Sometimes you want to be able to do a little bit of everything and that’s what you find at Jonathan Dickinson State Park. It’s one of those local places that are often forgotten about because it’s so close. Too often we’re looking to go far when sometimes your own backyard is good for some fun.
In my experiences there, I’ve camped, hiked, biked, kayaked, and even volunteered. Volunteering at a park is a great way to get involved and learn activities you wouldn’t otherwise be able to do.
Ok, so now you want to go, here’s my take on how to spend the day.
First off, go all the way to the back of the park and head out on a kayak. Early morning, the river is peaceful and you can see Osprey nests in the trees and the occasional alligator in the river. At the docks the river is wide, but kayak back a bit and you get into the narrow winding section. You’ll find dark black water that reflects the canopy of large trees and foliage. Turtles and alligators are regular seen back here.
Once back on dry land, grab your bike and head out for a ride. If you have a mountain bike, you can bomb down the many trails that Club Scrub maintains. Sugar sand, hills, planks, and other obstacles make for challenging trails. If that’s not your thing, you can still have a very nice bike ride.
The main road is suitable for cycling and you can explore the entire park on bike. One of my favorites is the old road that runs parallel to the railroad tracks. It’s not technical, but you’re off the beaten path and occasionally will see a hawk or turtle around. It has offshoots to connect to other areas of the park as well.
Now you’re probably hungry so head over to one of the many picnic areas and enjoy lunch near the river. The store also sells food and there’s nothing like an ice cold popsicle on a hot summer day. While you’re in the store check out the times for the Trapper Nelson boat tour. It’s a motorized boat tour that will take you the historic Trapper Nelson homestead. You’ll learn a wealth of history of the park and its early caretakers. No paddling required, just relax and enjoy the ride. There is an extra fee for the boat tour so inquire before reserving.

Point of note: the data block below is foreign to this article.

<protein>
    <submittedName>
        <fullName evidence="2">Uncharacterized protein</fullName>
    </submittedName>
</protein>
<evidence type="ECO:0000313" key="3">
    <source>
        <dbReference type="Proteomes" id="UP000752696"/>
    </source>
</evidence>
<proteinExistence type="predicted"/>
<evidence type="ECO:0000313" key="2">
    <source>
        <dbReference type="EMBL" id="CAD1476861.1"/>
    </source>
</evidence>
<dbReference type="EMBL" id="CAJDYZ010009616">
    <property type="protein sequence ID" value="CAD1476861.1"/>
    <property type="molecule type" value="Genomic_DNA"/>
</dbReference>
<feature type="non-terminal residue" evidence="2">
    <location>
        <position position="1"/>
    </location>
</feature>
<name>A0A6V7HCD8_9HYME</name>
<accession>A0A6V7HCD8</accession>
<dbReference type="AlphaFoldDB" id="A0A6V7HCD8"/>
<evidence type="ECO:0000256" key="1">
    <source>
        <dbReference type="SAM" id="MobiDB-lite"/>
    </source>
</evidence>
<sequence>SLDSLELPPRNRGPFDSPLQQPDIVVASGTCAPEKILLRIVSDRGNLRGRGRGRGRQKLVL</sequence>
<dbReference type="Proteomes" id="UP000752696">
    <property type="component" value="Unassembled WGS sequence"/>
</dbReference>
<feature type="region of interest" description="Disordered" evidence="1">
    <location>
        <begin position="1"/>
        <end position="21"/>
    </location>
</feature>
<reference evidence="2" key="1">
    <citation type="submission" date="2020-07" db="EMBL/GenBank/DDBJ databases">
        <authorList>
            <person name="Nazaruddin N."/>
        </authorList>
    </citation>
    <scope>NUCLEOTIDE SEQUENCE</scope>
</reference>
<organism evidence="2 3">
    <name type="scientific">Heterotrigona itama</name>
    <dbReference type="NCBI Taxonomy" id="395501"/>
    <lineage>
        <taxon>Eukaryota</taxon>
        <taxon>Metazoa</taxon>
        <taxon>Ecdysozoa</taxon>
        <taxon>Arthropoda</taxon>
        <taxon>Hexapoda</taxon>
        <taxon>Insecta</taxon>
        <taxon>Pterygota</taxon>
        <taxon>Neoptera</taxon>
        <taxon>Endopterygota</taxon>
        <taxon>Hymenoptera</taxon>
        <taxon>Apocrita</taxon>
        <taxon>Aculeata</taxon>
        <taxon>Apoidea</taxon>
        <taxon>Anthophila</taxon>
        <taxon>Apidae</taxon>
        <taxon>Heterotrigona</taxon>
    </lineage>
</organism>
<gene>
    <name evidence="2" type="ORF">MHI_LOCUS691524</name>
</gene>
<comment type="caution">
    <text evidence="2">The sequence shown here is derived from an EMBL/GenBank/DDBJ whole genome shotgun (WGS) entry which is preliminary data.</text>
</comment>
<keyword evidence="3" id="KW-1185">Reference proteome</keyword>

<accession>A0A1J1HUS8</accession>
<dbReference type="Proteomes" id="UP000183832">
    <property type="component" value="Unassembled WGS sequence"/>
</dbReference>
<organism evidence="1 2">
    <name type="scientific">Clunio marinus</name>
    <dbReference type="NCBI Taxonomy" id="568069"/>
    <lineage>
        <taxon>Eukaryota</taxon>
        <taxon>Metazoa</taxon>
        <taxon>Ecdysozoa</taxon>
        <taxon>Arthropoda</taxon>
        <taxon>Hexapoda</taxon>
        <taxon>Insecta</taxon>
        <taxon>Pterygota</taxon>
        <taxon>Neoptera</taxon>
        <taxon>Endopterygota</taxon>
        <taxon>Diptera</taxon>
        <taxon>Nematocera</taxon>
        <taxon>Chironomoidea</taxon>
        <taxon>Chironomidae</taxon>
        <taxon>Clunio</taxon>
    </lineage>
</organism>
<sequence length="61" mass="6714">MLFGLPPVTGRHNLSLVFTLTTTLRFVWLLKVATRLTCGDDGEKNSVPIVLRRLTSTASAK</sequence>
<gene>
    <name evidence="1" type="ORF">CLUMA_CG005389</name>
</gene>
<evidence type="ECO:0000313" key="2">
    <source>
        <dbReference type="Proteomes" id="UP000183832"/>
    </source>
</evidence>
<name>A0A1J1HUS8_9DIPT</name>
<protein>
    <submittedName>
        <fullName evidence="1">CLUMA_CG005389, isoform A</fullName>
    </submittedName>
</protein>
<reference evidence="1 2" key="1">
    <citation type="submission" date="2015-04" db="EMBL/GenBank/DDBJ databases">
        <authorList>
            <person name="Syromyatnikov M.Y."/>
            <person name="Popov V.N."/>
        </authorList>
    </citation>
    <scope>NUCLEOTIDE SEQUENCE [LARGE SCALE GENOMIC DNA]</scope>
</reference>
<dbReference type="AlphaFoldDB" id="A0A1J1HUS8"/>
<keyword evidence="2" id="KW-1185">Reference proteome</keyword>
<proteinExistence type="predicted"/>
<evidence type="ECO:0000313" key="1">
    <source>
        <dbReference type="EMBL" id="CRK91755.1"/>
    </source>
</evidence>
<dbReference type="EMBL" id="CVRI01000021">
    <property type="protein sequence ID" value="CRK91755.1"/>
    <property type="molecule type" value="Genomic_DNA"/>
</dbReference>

After you’ve enjoyed lunch, visit the Kimbell education center and learn more about the park’s history, the variety of plant and wildlife, as well as the many programs offered. Kids welcome! If you’re there in the summer, you’ll enjoy the air conditioning for sure.
For the rest of the day, it’s time to stretch your legs on the different hiking trails around. The Kitching Creek trail is a nice walk along the river. It connects with other trails so you can walk a nice loop by the river and return to the parking area. There are other trails near the Kimbell center and near the park entrance as well.
The finale of the day will be the walk up the observation tower to watch the sunset. The observation tower is a large platform with a 360 degree view. You can see the ocean Atlantic Ocean to the East and the expanse of the park to the West.
Well that was a full day; kayaking, cycling, boat tour, hiking, and sunset from the observation tower. With two large camping areas and cottages, you can spend the weekend and spread these amenities over a couple of days.
Next time you’re in the Jupiter, Florida area, be sure to spend a day at Jonathan Dickinson State park.
This past Sunday I revisited one of my favorite parks, Riverbend Park. I call it one of my favorites because it’s not like a park at all. You won’t find concession stands, ball fields, bleachers, acres of concrete, or the usual signs of civilization.
It’s a place to get away from it all without being too far away. I can totally immerse myself in nature and not contend with tons of people. Sure the parking lot is full most of the time, but thanks to its size, you don’t encounter a lot of people.
This Sunday was really nice because the park was brimming full of water. While the rest of the country is in drought, we’ve been fortunate to have rain every day. The canals and ponds are full which gives the park such character, color, and of course brings in more wildlife.
One of my favorite spots is at the end of bridge that dead ends. When you first ride or walk up, it just looks like another bridge over water. Stop for a minute, drink your water, take a few pictures and the natural beauty will appear. You’ll see Garr swimming, turtles coming up for air, Apple snails on the bank, or the reflection of the hawk soaring overhead. It’s like stumbling into a play in the middle of a scene; the actors may pause while you sit down, but once you’re settled the story resumes.
My second favorite place is a trail opposite the picnic area and across the canal. It’s a place where the trees are surrounded by glass like water which makes it perfect for capturing beautiful reflection pictures.
Course one of the main attractions is the variety of wildlife. I always see hawks, wild turkeys, deer, and the ever present vulture. Each visit is unique and this time I stumbled upon a group of woodpeckers enjoying their community of trees. I particularly enjoyed watching one skip along the railing of the bridge. Every so often he give it a few resounding raps with his beak and move on.
If being on land is just not your thing, you can also kayak through the park and down the Loxahatchee River. Kayaking, wide smooth trails for walking, running, biking, lots of photographic opportunities, and a variety of wildlife. Now you know why I think it’s almost perfect.